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THE UNION RECORD. 1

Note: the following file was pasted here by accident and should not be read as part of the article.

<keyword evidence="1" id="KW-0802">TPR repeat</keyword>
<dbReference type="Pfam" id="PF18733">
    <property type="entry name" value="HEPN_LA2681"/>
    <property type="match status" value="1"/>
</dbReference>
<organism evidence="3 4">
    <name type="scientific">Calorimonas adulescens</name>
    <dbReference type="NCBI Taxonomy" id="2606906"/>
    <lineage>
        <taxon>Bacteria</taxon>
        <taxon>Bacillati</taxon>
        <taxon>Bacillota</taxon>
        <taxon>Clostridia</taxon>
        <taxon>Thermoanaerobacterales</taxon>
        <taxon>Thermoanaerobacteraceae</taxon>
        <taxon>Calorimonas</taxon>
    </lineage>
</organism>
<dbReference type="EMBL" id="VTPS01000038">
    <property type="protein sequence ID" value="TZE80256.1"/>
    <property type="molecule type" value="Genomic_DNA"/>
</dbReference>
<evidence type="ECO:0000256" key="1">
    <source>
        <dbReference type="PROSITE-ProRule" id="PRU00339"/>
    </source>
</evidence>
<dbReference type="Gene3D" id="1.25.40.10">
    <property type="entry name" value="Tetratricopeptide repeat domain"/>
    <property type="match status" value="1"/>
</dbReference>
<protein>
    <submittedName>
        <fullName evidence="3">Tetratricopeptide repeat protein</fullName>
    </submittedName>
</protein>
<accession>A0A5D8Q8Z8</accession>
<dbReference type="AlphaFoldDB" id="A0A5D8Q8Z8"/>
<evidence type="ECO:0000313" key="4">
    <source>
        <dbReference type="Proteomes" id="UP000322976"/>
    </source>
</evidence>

OEOVILUE, SATURDAY. MARCH 17. | The President on Strategy. —ln a letter to Governor Sharkey, of Mississippi, written hist August, President Johnson said ; “If yon could extend the elective franchise to all persons of color who can read the Con dilation and write their names, and to all persons of color who own real estate valned at not less than 8250 and pay taxes thereon, you would completely disarm the adversary, and set as example that other States will follow.” “Disarming the adversary” and arming the Southern militia seem to have been schemes contemplated at an early period by our acct dental Chief Magistrate. The ‘ adversary” be then dreaded as dangerous to the hasty admis ■ion of impenitent rebels to Congress and all their former privileges in the Union, is the same "adversary” that broke the rebel back bone—and its mission will not be fulfilled until the spirit that animated the rebellion disappears. This “adversary” is the loyal people. Canada and the Fenians.— The Canadians have, for the second time, been terribly scared by a vision of twenty fire thousand Fenians, commanded by General Sweeny, being ready to march upon Canada. Rumors of immense supplies for the Fenian army being stored at Burlington, Ogdensborg, Plattsburg, Sandusky and other points on the border, bare added to their fright, and a call fur volunteers has been responded to in a manner that proves that real danger is apprehended. Secretary Seward officially assures the British Minister that any attempt of the Fenians to invade Canada or violate the neutrality laws will be promptly punished. Sir Frederick Bruce replies: "I have no apprehensions of any trouble, believing the movement a scheme to enrich certain leaders at the expense of a few dupes, who may get themselves into difficulty by too much faith in loud professions.” W HAT WILL BECOME OK THE CROPS ? The Bee, in an article on the condition ol the State, remarks : “Agriculture is likely to be carried to excess, and must seek foreign customers. A large exportation of breadstuff, has for some time been going on to Australia, which keeps up wheat and (lour, and may possibly bold them up through the coming season ; hut hay, barley, and other feed, must necessarily go down. The Oregon papers say their last year's stock of wheat is still on hand, and they must furnish Idahoand Montana. We have Nevada and Colorado, but the first is decreasing its consumption, and trade with the second will be contested by the Mormons.” The Bee might have added that Northern California wiil contest the Idaho and Montana trade, with a good prospect at the start of sharing at least equally with Oregon, as this section has the advantage of the best and shortest route from the termini of water and railroad routes. The Idaho and Montana market will to a certain extent render our agricultural districts indc pendent of San Francisco speculators. “No Traitors in the South !”—This declaration is attributed to Secretary Seward. The Sacramento Bee elucidates the idea as follows : “Treason, mind you, is a crime, and must surely be punished ; but it would appear that the wrong parties have been arrested—a kind of Wclls-McDonald affair—a singular case of mistaken identity. General Grant, it is now seen, was on the wrong line after all; and, instead of capturing Lee, and Johnson, and Davis, ought to have arrested Sumner, and TVade, and Tbaddeus Stevens. Fortunately, it is not too late to remedy the evil, and traitors will doubtless yet be punished. “No traitors iu the South 1” The rebellion was a mere pretext to show the world how well we under stood the game of war.” New York.— The New York Legislature has adopted resolutions, by a strict Union party vote, declaring that Congress has full power to determine the terms of readmission of the Southeru States, and to fix the qualifi cations of members ; and that, whatever differ ences may exist between the Executive and the Legislature upon the measures necessary to attain the great cuds which peace should yield, there should not be such diversity, either on general results, or methods of attaining the same, as should produce hostility or sever political relations. Union \ ictorv in New Hampshire. —The election iu New Hampshire, March 13ib, resulted in the triumph of the Union ticket by 5,000 majority. Smith (Union) is elected Governor; all five Councilman, nine of the twelve Senators, and 100 majority iu the House, are Union. Good far the old Grauite State. Pennsylvania.— The Pennsylvania Union State Convention, or the bth inst., nominated John \\ . Geary for Governor, and adopted resolutions approving the action of Congress, and appealing to President Johnson to stand firmly by the side and repose upon the support of the loyal masses. Not Admitted. — The bill for the admission of Colorado into the Union was rejected iu the L nited Slates Senate by a vote of aves 14. r.ocs 21. Doolittle urged against it that the population was not over 25,000, and was actually decreasing. Diamonds in Owyhee.— The Dalles Moun taineer says that they dig diamonds in Owyhee by colonizing ants on the diamond fields. The industrious creatures frequently bring diamonds to the surface, when the honest and industrious miner has nothing to do but to pick them up. Mai v Indicted. —The United States Grand Jury have presented a true bill of indictment against young Macy, the absconding clerk ot Sub-Treasurer Cuecseman. Macy is said to be in Mexico. Moses I —lt is now considered more iikeiv that Jotuisou will be “Moses” to the rebels than to the freedmen. His promises to the latter were only meant as a bint to them to “emigrate.” McCarthy, of the San Francisco Flag, still refuses to purge himself ot his contempt for the Senate, and evidently considers that it pays to be a “martyr.” The Senate don’t think so. Arrangements are about tor begin for laving the Atlantic Telegraph cable, during the Summer. The Great Eastern will carry the : new cable—a bad omen for success. Southern Men Contrasted. There is some compensation for the lack of trne patriotism among the “Democrats” in tbe North, where the Union part; has an over whelming majority, in the noble position of Southern men in various portions of the South. Few in numbers, they are the leaven that must save tbe Southern loaf (not to mention the fishes), if tbe South is to be saved from further evils. lint when a United States Senator from Kentucky— a State that, at the beginning of the rebellion, assumed to be neutral, and only escaped tbe horrors ot war that desolated the Old Dominion by the prompt action of the truly loyal people of the State iu placing it unmistakably in opposition to secession—after the terrible ordeal of one rebellion is passed, talks as Garrett Davis, Senator from Kentucky, is reported to have talked iu a recent speech in reference to the Congress of the United States, we may well doubt the assertion that the conquered rebels are ready to return to tbe Uoion, and faithfully abide by the results of tbe war in their respective States. Davis is reported to have said : “We might see in this laud two bodies, one composed of Southern Representatives and Senators, and Democrats and Conservative members from the North; and the other of Republican members. Alone, each of these bodies would claim to be Congress, and tbe President would be obliged to recognize one or tbe other. As the former party would be in a majority, why would not the President recog nize them as the lawful aud legitimate Congress of the United States? Mr. Davis said he believed Jackson would do this, and hoped that President Johnson would unite Southern mem bert elect to this city [Washington], and, uniting with the men he had designated, recognize them as Congress.” In agreeable contrast to this we place the noble utterances of John B. llender3on, United States Senator from Missouri, who rebukes the statesmen from the “Confederate X Roads in the Stale of Kentucky,” in the following terms: “I sincerely hope, lor the good of the country, that the distinguished Senator [Mr. Guthrie] may see fit to take back what he said a few moments ago. Smarting under a remark from my friend from Indiana, I think he has suffered himself to make a remark that he him self must be sorry for. Sir, we have had enough of disunion. I hope that no Senator in tbe future will rise upon this floor and talk, under any circumstances whatever, of another war of rebellion agaiust the constituted author ities of this country. My God! are we again to pass through the scenes of blood through which we have passed for the last four years? Are we to have this war repeated? No Freedmen’s Bureau bill, no bill for the pro tection of the rights of anybody, shall ever drive me to dream of such a thing.” Senator Henderson says, iu reference to the freedmen : “I live in a Stale that was a slave holding State until last January a year ago. I have been a slaveholder all my life until the day when the ordinance of emancipation was passed in my State. I advocated it, and have advocated emancipation for tbe la.-t lour years, at least since this war commenced. Do you want to know how to protect the freedmen of the Southern States ?’ This question he answers as follows: “1 know that in the great State of Missouri we have 150,000 negroes, while there is not a former non slavehoiding State iu the Union that has, perhaps, one half of that number, and I say (or my constituents that 1 will agree to take negro suflmge. Let other Senators from the Northern and Southern Slates come np to the same thing, and then we can have peace. I hen you may repeal your Freedmeu’s Bureau Bill. 'A by ? The freedman will have the best protection in the world; he will have entire protection, because those canvassers for public lavor who go before the people will be bound to go before the negro, and they will find iu tbe negro ten thousand merits that they never found before.” The advocacy of negro suffrage by Senator Henderson, on tbe ground that it will ensure the peace of the country, and his denunciation of threats of disunion, taken together, form a wondeifu! contrast to the declarations of par doned rebels and their apologists at the North. If men at the South holding these views were encouraged and assisted by the President, instead ot the Yankee-hating, Union-despising rebels, the work of reconstruction would be comparatively easy. Tins Cattle Plague. —Official reports iu Kngland show that vaccination has proved a certain safeguard to ca t e, against tbe plague which has raged so tearfully iu the British Islands. The disease continues because this remedy is practiced only by the few. Would it not be well for agricultural societies in tbe d fferont Slates to urge tbe immediate vaccina tion of cattle and sheep ? Tbe country cannot aff rd to lose its stock, aud now that a sure, attainable safeguard has been discovered, it ought to be applied as quickly as possible. Gen. Scott, says the Pennsylvauia Observer of -Tth nit., made a brief visit to the Pensa cola Navy Yard on Tuesday last. AVe regret to learn that bis feeble health prevented bis mingling with the people or receiving anyone aboard except the officials. Tbe L*. S. steamer on which he came entered port at 6 o'clock r. >t. on Tuesday, and cleared on AVcdnesdav morning at an early hour. The usual honors were paid him by both the army and navv. Fight with Indians.— A party of eighty soldiers and citizens, under command of Majors Mullen and Smith and Captain Starr, had a fight, on the loth of Februray. with a band of Indians who had been raiding in Surprise A alley, stealing and driving off stock. The fight lasted six hours. Highly Indians were killed. The attacking party had one man killed and seven wounded. A bocse worth seventy five thousand dol lars, on Harrison avenue, St. Louis, the pro perty of David Nicholson, has been presented to General Sherman, and the balance of five thousand debars placed to bis credit in bank, by the Committee of subscribers to tbe fund raised last August. Among the relics destroyed by the recent burning of tbe homestead of Gen. John Coffee, near I- loronce, Alabama, was a magnificent sword, presented to Gen. Jackson by the citi i.cns of New Orleans, and bequeathed by him to Col. Andrew Coffee. Want Negro Troops Removed.—To an appeal from Georgians for the removal of colored troops from the interior of that Slate, General Grant has replied that be would remove them us soon as he could substitute other troops. S. H. Parker, formerly Postmaster at San Francisco, fell dead at the Lick House, in that city, on AA'ednesday last. Speech of Senator Smith on the Bill En dorsing the Action of Congress in Es tablishing the Hational Currency. On Saturday Senator Smith'* bilt came np for argument as follows : An Act to more clearly define Acta of the Congress of the United States in their appli cation to the State of California. The people of the State of California, represented in Senate and Assembly, do enact as follows: Section 1. The Act of Congress making Treasury notes a legal fender in the payment of all debts is hereby declared to be in foil force and effect in the State of California, according to the terms of said Act. Section 2. All Acts and parts of Acts that tend to permit persons to waive or annul the full force and effect of said Act of Congress, are hereby repealed. Section 3. This Act shall take effect im mediately. Mr. Smith said— Mr. President :—I would prefer, at this time, to give way to a motion to place this bill at the bead of the general file for Tuesday nest. To day we have a slim Senate, most of the Senators being absent from their seats. It is desirable, sir. that this measure should be considered, and that it may be passed upon by the judgment of the entire body. I hope some Senator will move to postpone farther consid eralion until Tuesday next. From the silence of Senators I apprehend that the opposition have the power—that the requisite number to defeat the bill are present. 1 shall therefore be compelled to proceed. Mr. President, Senators need be under no apprehension—l shall not inflict upon them a long speech. The time fur much speaking, for long speeches has passed ; the hour for action has come. The three hundred bills yet before the two branches of the Legislature, admonish ns to husband our time—to sec to it that we waste no more time in useless debate. I propose to be gov erned by this necessity, now and hereafter, ; until the close of the session. Ido not believe that the people of this State have the power at the present session to inaugurate any measure tending to lessen the rate of interest, or to make capital accessable to themselves ; they must remain yet a little longer in the , hands of the capitalists, the element that has long ruled the State. The money of the nation, the currency of the people, adopted and now used by thirty millions of the citizens of our Republic iu all their transactions of life, can not be introduced into this State ; the power ! that holds this commonwealth in the hollow of its hand, combined, concentrated capital will , not permit it. Sir, capital has too many friends on this floor—for the interest of the people to be served, there are too many greedy money lenders here ; but the time will come when the voice of the masses will awaken their represen tatives to a sense of their duty. Mutteriugs of an offended, wronged people are even now coming up from every quarter of the State, and ere long the deep thunder tones of indig nation will roll around the walls of the Capi tol, admonishing those who bold seats on this floor to beware how they trifle with the demands of the people. For the present, the people have no hope, nor will the day of their deliverance come until they shall overthrow the tables of the money changers, and scourge usurers from the rooms of their Capitol. The Specific Contract Act must remain of the Statutes of this Slate—the power to wipe out the most obnoxious law is in the hands of the people, and they must see to it that they are not again misrepresented■ Two years more must perform their circle ere relief can come, and then if the people are true to themselves the harvest of the greedy money lender will be over, and reason and justice will have their triumph. In ten year’s accumulation of law, not one can be found lending to promote or advance cither of the great leading interests of the State. Huring these ten years capital has held high carnival, innumerable corpora tions have been formed, the powers of the rich have been extended, exclusive franchises have been granted, near two millions of the people’s money given away to a railroad corporation, the people loaded with heavy taxation, and Ibis, this is the simple, yet truthful story of ten years legislation. The working classes of this State are now before us, asking but simple justice at our Lauds, petitioning Senators to make eight hours the legal limit of a day’s labor. Mr. President, that bill cannot pass, I say to the laboring men of the State, your day has not yet come; your just demand will awaken no sympathy here. The power that defeated the repeal of the Specific Contract Act—the members that will vote against this bill, will be marshalled against you—they will move in solid body and in the very first attack will overthrow and defeat your forces. Your day has not yet come, nor will the triumph be with you until by concert of action you shall place iu these scats men drawn from your own numbers—men who would rather serve God thou Mammon. Sir, I have no hope of the en grossment of this bill. The power that rules this State will not yet loosen their hold upon the throats of the people. We must wait pa tiently—we must wait (hough we die in the long dreary night of our wailing. We must wait until the capacious maw of greedy capi talists shall be filled with the life-giving sub stance of the people—wait even until the usurer shall find no more to take from the people. 1 desire the ayes and noes upon this bill—this much I shall obtain, and to this end shall I press it upon the attention of this Senate. I desire the people of this State to know and reflect upon the action of those chosen to represent the loyal element—to know just to what extent they repudiated the National authority and nullified an Act of Congress. The bill now under con sideration contains but two sections. It presents a platform upon which all true Union men can stand—it simply endorses the action of Congress in making Treasury notes a legal tender inpayment of all debts, and de clares that it is not in the power of individuals, either with or without legislative enactment, to impair or annul the Federal authority. All true Union Senators—those who believe it to be the office of loyalty, the duty of patriotism to stand by the Government in time of peace as well as war. to sustain its every policy and credit, will hold it to be their duty to vote for the engrossment of this bill. The converse of the proposition submitted in this Act. presents a platform upon which State Rights Union Senators can join hands with their allies, the liberty bating, govern meut destroying democrats. Those Senators who believe that it is right and proper to annul an act of Congress, will now have an opportunity to so record their votes—Sir. let the roll be called. I am now prepared for the roll—let the record be made up that the peo ple may know who are false to principle, to party, and to Government. One would suppose that in as much as the above bill merely proposes to declare an Act of Congress to be in force in California, would have encountered no objections. Not so. however; the '-bankers’ majority” were alert and voted as follows against engrossment of the bill; the meaning of this vote is the absolute repudiation of any Act of Congress, which they do not intend to be iu force in this State: Noes against engrossment: Belden, Bradley, Cunningham, Bodge, Hager. Hale, Johnson. Knox. Murphy. Myers, Potter, Rob inson, Rush. Shaw, Teegarden. Wadsworth. 16, The above may be considered the ever duc tile instruments of the usurers; they have been consistently so all along. Following are the names of Senators who voted to engross the bill : Ayts—Evans. Freeman. Pratt, Smith. Walcotf, Wright—7. The gentlemen named as follows were absent, but will record them selves in favor of the bill : Lovett. Hartson, Tattle, Maddox, Ewer, Leonard, Benton. Hardy—S. That will leave the Senate Ayes 15, Noes 16 There never was a more formal and complete nullification of an Act of Con gress. and the vote of the majority should damn them. It would seem that they have lost all sense of shame, and are willing to be considered the tools of the bankers. Beport of the Grand Jury. To the Honorable County Court of the County of Butte , State of California .- The Grand Jury impanoeled for the March Term, 1366. beg leave respectfully to report, that they have examined into all cases pre sealed to them; they have examined twenty three cases, on which they have returned true bills: For burglary, 1; grand larceny, 2; attempt to administer poison, 1 ; Chinese nuisances, 11; and ignored 8. The Jury, through Committees, examined the County Infirmary, and the condition of the County Records, and County Offices and Books. The Committee on Infirmary report it in excellent condition, clean and prudently con ducted : that the inmates are satisfied with their fare and qoarters: that the present Su perintendent has succeeded in materially reducing the expenses of the institution, saving mere than one third of the expenses for the first six months, with a larger average of patients by one-sixth, as compared with the books for the six months previous. The Com mittee recommended that the present super intecdent be retained for the good of the institution and economy of the county. The Committee appointed to examine the County Records find them kept in a neat and uniform condition. The balance of funds in the Treasury have been all paid in by 11, B. Hunt to the present official, and the books show that they have been kept in a very neat and creditable manner. So, also, with regard to the County Clerk’s office. The Jury, in a body, visited the County Jail, and found therein some ten prisoners: all in fair health. They cannot say that it is as well cared for as to cleanliness as it should be, there being such an accumulation of filth, added to the dampness, as to render the atmos phere very offensive. The whole establishment is so constructed under ground that there stems to be no way of effectually remedying the san itary condition of it, but by building a new jail, quite independent of the Court House, which your Grand Jury do not feel like recom mending at this time ; they feel that all that can be done now is to make the best of it, by some little improvements, such as procuring for all the cells bedsteads of iron, firmly fastened to the wall; a little extra care to keep the prisoners cleanly, and in keeping the entire place cleaner than it now is; the walls and ceilings should be often whitewashed, and the floors constantly kept clean. The privy be longing to the Jail is a nuisance that would not be tolerated for a single terra by a Grand Jury, if it was the private property of a citizen, and, in the opinion of the Grand Jury, should be effectually abated before the season is so far advanced as to spread contagion beyond the bounds of the Court House property. A due regard to the health of those immediately con nected with the Court House by their official business, should stimulate to an early abatc meut. The Jury believes that a notice of the case and its bearings ou the health and comfort of the citizens, is all that is needed to secure the acliou of the proper authorities in the matter. If, in this, they are mistaken, they request the Court to specially bring the case before the next Grand Jury. They have, also, had complaints before them of certain persons keeping considerable numbers of swine contiguous to dwelling houses, causing nuisances that are detrimental to health and comfort of citizens. From the fact of the present being about the close of the wet season, but little annoyance has been felt from this source recently ; and, the object being to pro tect the health for the future, they have passed the subject by, in the hope and confident ex pectation that all such keeping of swine as would be detrimental to health or comfort will be abandoned; and, if any are kept for the future, it will be in such a manner as not to prejudice the health and comfort of the people. If the nuisances are continued, they ask that the Court, at the next meeting of a Grand Jury, will make special reference to the abate ment thereof by indictment. This coast is threatened by the Asiatic cholera at almost any time; and, from known laws, it is demonstrable that it is shorn of more than half its terrors by personal and general cleanliness. This seems to the Jury sufficient reason for urging the foregoing and following sanitary recommendations. They have found indictments in eleven cases, wherein the peculiar manner of enriching the ground, and of raising some kind of vegetable by the Chinese gardeners, in vats of stagnant water, which they keep during the heat of summer, rendering the air malarious and infec tious. The Jury do not propose to suppress the gardens, but only to abate the nuisance created by their peculiar manner of cultivation. The Jury are encouraged to think Butte county is slowly but surely reducing her indebt edness, without resort to very onerous taxes ; and recommend that the Supervisors be very cautious io the appropriation of moneys from the Treasury of the conaty, as on their action depends the financial honor and credit of the same. Thanking the Court and all its officers for their kindness and prompt attention to all their suggestions, and also to Mr. W. L. Hopkins for tendering the use of his carriage to visit the County Infirmary, the Jury inform the Court they have no further business before them, and ask to be discharged. H. B. LATHROP, Foreman of Grand Jury. James Torse, Secretary. Endorsed "Filed May 12. 18C6. J. G. Moore, Clerk.” State of California, Corsrr of Butte : Attest, the foregoing a trne copy of 'he Final Report of the Grand Jury, for the March Term of the County Conrt, on file in the County Clerk’s office. Witness my hand, and the seal of said County Court, affixed this 13th day of March, A. D. 1860. J- G. Moork, Clerk of said Court. A Boston newspaper says that the most chaste writer of the present age is the editor of the Memphis Appeal, who was chased from Memphis to Grenada, from Grenada to Clinton, frnm Clinton to Jackson, and soon to Atlanta, and from that point to the Atlantic. Xo Wonder I—One of the Indian chief who went to Washington recently to smoke bis pipe of peace has been married eighty five times. Xo wonder he goes from home to have • pipe of peace. NEW ADVERTISEMENTS. BALL! A Grand Masquerade —x x d FANCY DRESS BALL * WILL BE GIVES AT THE UNION HOTEL . Oroville. Friday Evening, March 30, 1566. It will be necessary fur MASKED PERSON'S to make themselves known to the proprietor. W. L. HOPKIN'S. NEW BAKERY! Corner of Jlontgomei'y and Lincoln Streets, ORO VIL LE . The undersigned have purchased the well known “Lamp Bakery.” The busi ness will be carried on in a more extensive scale, with the double assurance that at all time* a supe rior quality of BREAD of all kinds, CaKES. PIES, etc., will be kept in abundance to supply all demauds. Also, a general supply of Confectionaries. Particular attention paid to furnishing select or Wedding Parties with the choicest of cakes. A liberal share of patronage is respectfully solicited. JOHN ZOKEL. JOHN G. RENTSHLER, BANK EXCHANGE Corner 3 IONTGOMERV and Myers Streets, OKOVILUE. ffIHE ATTENTION OF THE PUBLIC IS RE- B spectfully called to tne above First Class Saloon, where the First Quality of Liquors Of all Kinds ARE KEPT CONSTANTLY I Also, the best article of LAGER BEER! This Cellar Saloon is the pleasant retreat in hot Summer days, and has the most extensive accommodations, in connection with it is A Splendid Shooting Gallery, For Sportsmen. The public have the thanks of the proprietors fora lil»etal patronage, and solicit a continuance of the same. A ugust 10,1865. WM. SC El NEI DER. L. \V. LOOPS. Constable’s Sale. BY VIRTUE OF AN EXECUTION ISSUED out of the Justice’s Court of L. B. Verney, Bangor. Wyandotte township, March loth. Imj»;. against R. F. Floyd & Co . and in favor of George North & Co., commanding me to make the sum of two hundred lifty live (255 68-100) dollars damage, and eight (8 25-100) dollars, costs of suit. I have levied upon, and shall sell to the highest bidder for ca-h iu gold or silver coin, on the premises in Bangor, Butte county, California, ON SATURDAY, THE 17th DAY OF APRIL, 1866, to satisfy said judgment and costs of suit and all accruing costs, all the right title and inter est of K. K. Floyd A Co., to a certain piece or par cel of land in Bangor, Butte county, California, described as follows to wit; Bounded on the East by the mam street of Bangor, on the North by the property of John Mansous. on the West by the property of L. C. Hyland, on the South 63- the property of George White, Joseph Selby, and the Bangor and Oroville road, containing some twenty acres more or less, with all the buildings and fix tures belonging thereto. H. G. STAN DART, Constable. Bangor, March 12th, 1866. 4w 20 Constable’s Sale. BY VIRTUE OF AN EXECUTION ISSUED out of the Justice’s Court of S. Strauss. Jus tice of the Peace, in and for Ophir township. Butte county, State of California, to me directed ami delivered, commanding me to make the sura of thirty-nine and sixty-two one hundred dollars damages, together with cost of suit, amounting to sixteen and twelve one hundred dollars, and all accruing cost, wherein Valentine Joergens i* plain tiff, and Henry Wallace is defendant. I have seiz ed. and shall expose for sale at public auction, at 11 o’clock, ON THE 7th DAY OF APRIL. A. 1). 1860, at the premises mentioned below, the follow ing described property, to-wit: All that certain piece or parcel of land' situated in the county of Butte and State of California, to-wit: being lot (4) four, in block (14) fourteen, as per plot of the town of Oroville. now on file in the Recorder’s Office. Commencing (22) twenty-two feet from the North East corner of said lot and block, and running Southerly along Montgomery street (14) fourteen feet, and measuring (132) one hundred and thirty-two feet from Montgomery street, to rear of said lot. together with the tenements, hereditaments and appurtenances. Dated at Oroville. the 14th day of March. A. D. 1866. W. B. SPENCER, Constable. FOR SALE. Two OR THREE DESIRABLE DWELLING houses. Enquire at the grocery store. Mont gomery street, Oroville. niO-tf JOSEPH RLOCH. F. J. BECKER, I WHOLESALE AND RETAIL Dealer in Guns, Rifles and Pistols. ALSO. COLT’S AND DERRINGER PISTOLS, POWDER. SHOT. LEAD. CAPS. GUN TRIMMINGS. ETC- Odd Fellows* Building. Mon tg ornery Street Or evil!e. New Work made to order, and Repairing executed in the neatest manner. March 3d, 166€- MISCELLANEOUS. TAKE NOTICE! IF YOC WANT TO SEE A Good Washing Machine Examine the IMPROVED DJSH.iW.IY ! ! WM. H. BLOOD'S PATENT. January I jiU. ISM. If too need a Good Washing Machine Try the he away On fine Cotton Thread. Hemp Rope. Shirt Collars and Wristband’s. Blankets, Lace Collars, Lace Window Curtains. Canvass, etc., etc.. before buying. Price of Machine, with heater and wrincer. S3S 00 “ “ without - with •• 33 00 Manufactured by J.M. STAMP, between Fourth aud Fifth streets. Marysville. HATS! HATS!! NEW STYLES FOR 1860, Ju.-t Received at MEUSSDORFFER’S HAT MANUFACTORIES, Corner l> and Second Ssrcets, Marysville, No. 125 J Street. Sacramento, And G3.’» aud 037 Commercial St., San Francisco. SAID STYLES DIFFER M ATERIALLY FROM all previous issues. We wish to direct especial attention to the FAUST, C A YOUR, ESQUIMAUX, VELOUR RESORTE. Also, onr Black, Drab, Wnitc Beaver and Bell}’ Nutrias, of late arrivals, excelling in Finish, Neatness of Style aud Durability, ail previous endeavors. Wholesale liou*e at San Francisco. No. c*js Commercial street, extending through to No. <>37 Clay street. At Paris. No. 49 Boule vard St. Martm. At New York, Nos. 2s and Park Place. 3m-nlt> TREES! TREE Si! Frnlt) Shade, AND OR.XJMK.XTJL TREES! Of Every Variety ! I SHALL HAVE ON HAND AND FOR SALE, a large lot of all kinds. Also, A WELL SELECTED STOCK —OF— FOREIGN AND DOMESTIC GRAPE VINES. A LIBERAL DISCOUNT WILL BE MADE On Large Sales. I am determined to SELL LOWER, than any other place north of Sacramento. CALL AND SEE FOR YOURSELVES, At the Old Stand, corner lot. Next to Hikschet's FrKxrrrßE Stoke, Orovi lie. Jan. 27, ISfifi. E. BURSON. PIONEER JEWELRY STORE! By GEO. E. SMITH. Watches Repaired, AND DUPLICATE PIECES INSERTED WHEN ever required. As Good as the Original Work, r GEO. E. SMITH. Watches Cased, in Gold OR SILVER CASES, At the Lowest Possible Ratos, by GEO. E. SMITH. Watches, CLOCKS. JEWELRY mid FANCY GOODS. For Sale by GEO. E. SMITH. Jewelry Made to Order, By GEO. E. SMITH. Pure Silver Spoons. Forks, Cups, Goblets. Etc., Made to order and Warranted, by GEO. E. SMITH. i amity Sewing Machines For Sale, by GEO. E. SMITH. V, am A tit horlxrti by Bigelow Brother. of r-an Francisco, to take risks on buildine. against loss of Fire. All losses paid at once in Gold Coin, of the United State-. GEO. E. SMITH. Taken Up. CAME INTO THE ENCLOSURE OF THE subscriber on or about the fir-t of November 1->H. ONE LIGHT CREAM COLORED Cow! about font years old. branded Con the right hip. no ear marks. The owner is requested tn prove property, pay charges and take her atrav. March 3d, 1566. iw-15 H. CLIFFORD. MISCELLANEOUS. LOOK HERE!! New Arrangement! BL.-iCKSMITHI.XG —BY— MAJOR A. GOODWIN, At tht Old and J IV. Enotrn Stand, on Bird Street. directly opposite Re cor'd Office, OROVILLE . v s^S* , HAVING PURCHASED THE EN jjMWT_tire materials i f the above mentioned establishment, and being determine to make Oroville a permanent home, the public are informed that the ;oscriber intends to devote nis time and alleiili. n to Bhirksmitliins; in all its varieties. His work will In' made of the best materials, with the greatest dispatch, in the best stv’.e. and at prices to conform to the limes. Particular attention paid to Horse and Ox-Shoeing. Wagons. Carriages and Buggies ironed to order. By strict attention t-> business, and turning out the ver> BEST OF WORK, be hopes to receive a liberal share of the public patronage. Dec. l» th. MAJOR A. GOODWIN. THE MODEL PARLOR MAGAZINE OF AMERICA. Dfiuorrst's Monthly Ma^aziue. rOMBIXKS AND DRESEXTS THE MOST IX tcivsting. useful, and attractive array of pop* ular features ever ollered in a magazine, including Larger ami ?lore Cosily Steel Ktigravlng* Than are furnished. In any other. ORIGINAL STORIES AND POEMS BY THE MOST EMINENT AUTHORS. .XEWA.XD VALUABLE MUSIC, By the most popular composers. ARCHITECTURE AND MODEL COTTAGES, With diagrams. Fine Portraits of Finlnent Persons, THE FASHIONS, In every department of Ladies' and Children's Dress, splendidly illustrated with unrivalled and model Fashion Plates, and oor usual FVL Is SI Z E P A TTER X S, Braid and Embroidery. Also. Household Matters and Receipts, with Jen* nie June's Talks on Woman's Topics; Paris Cor respondence. etc., etc. Together with a constant succession of Brilliant Noveliic-. all to !«■ finely and artistically illustnu ed,and the Ma. 1/ ine tube printed on the finest paper, and in a >ty!e lor binding into a handsome volume for the center-table at the close «>t the tear. Yearly, three dollars, with a set of Two beauti ful Parli-r Steel Engravings, or a Package contain ing Two Dollars Worth ot Extra Fall-size Patterns, a> a Premium to each Subscriber. Each addition al Subscriber, when sent in Clubs, $2 .‘>o; Three Copies lor s7.‘c: Five Copies for $l2: Ten Copies tor $22; with the Premium to each subscriber. Address W. JEN NIX' JS DEMOREST. 473 Broadway, New Ymk. Single Copies mailed tree on receipt of price. Back Numbers, a> specimens, ten cent.-. Winter Arrangement! For Susanville and Taylurville, A SPLENDID FOUR Horse Coach leaves Oroville every Sunday and Thursday mornings, at 7 o'clock A. M., via Dogtown and Humbug Valley, and arrives at Siisanviile and Taylorville on the following Tuesday and Satur days, at c o'clock P. M. C'-a in s leave Susanville and Taylorville every Sunday and Wednesday morning and arrive at Oroville on Tuesday and Friday at 3 o'clock P. M. Leave Humbug Valley every Tuesday and Sat urday morning, for Susanville and Taylorville, and leaves Humbug Valley for Oroville every Thursday and Monday Morning. ALLEN J. WOOD, Proprietor. NOTICE ! BLACKSMITHING BY >l, DITZLER. VRML!!.; AXD LABORER- OF HAMILTON . t'Avn.-ihip. and the public generally, are here tic informed that the -üb-criber has purchased lee shop, tiiuls and entire interest of I*. Tan Pelt, and "ill h n-utter carry on tire BLACKSMITHISti BL'SIXK-SS at the Old Stand. W ork of all Kinds Done at the shortest notice and in the most dnratve manner. A full share of public patronage is licjted. Hamilton, Jan. 13,1-00. M. DITZLEB. S. R. ROSENTHAL, AUCTIONEER A X D Commission Merchant. OFFICE—At H. Wagner’s Book and Stationery Store, D. Street,between 2d and 3d, Marysville C ali roust a. Cl AS II ADVANCES MADE ON MERCHAN’- ) dize and ether wares for sale. Out door sales of every description promptly at tended to. Agency r.f the North British and Mercantile In surance Company, of ixmdon and Edinburgh. S. It. ROSENTHAL. Auctioneer. Office Butte Table Mountain Con* solidated Mining Co. Location near Cherokee Flat, Butte County. Cal. Oroville, Feb. Ist, 1566. IS HEREBY GIVEN, THAT AT A Aw meeting of the Board of Trustees of said Com pany held on the 1-: day of February. A. D. 1566, an assessment of live per cent, on each and every • hare of assessable stock of said company was levied, payable immediately in United Slates gold coin, t the Secretary, at the office of the company at Oroville. Any stock upon which said assess ment shall remain unpaid on Saturday, the third day oi March. A. D. 1566. will l»e advertised on that day as delinquent, and unless payment shall be made before, will be sold ON SATURDAY, the 17th DAY OF MARCH. A. D. Im*>. to pay the de linquent assessment, together with cost of adver tising and expenses of sale. And further notice is given that all shares upon which back asses-nieuus are due and not paid up February Kith, IsOO. will be advertised lor sale on that day. By order of the Board ot Trustees. CHAS. WALDEYEK, Secretary.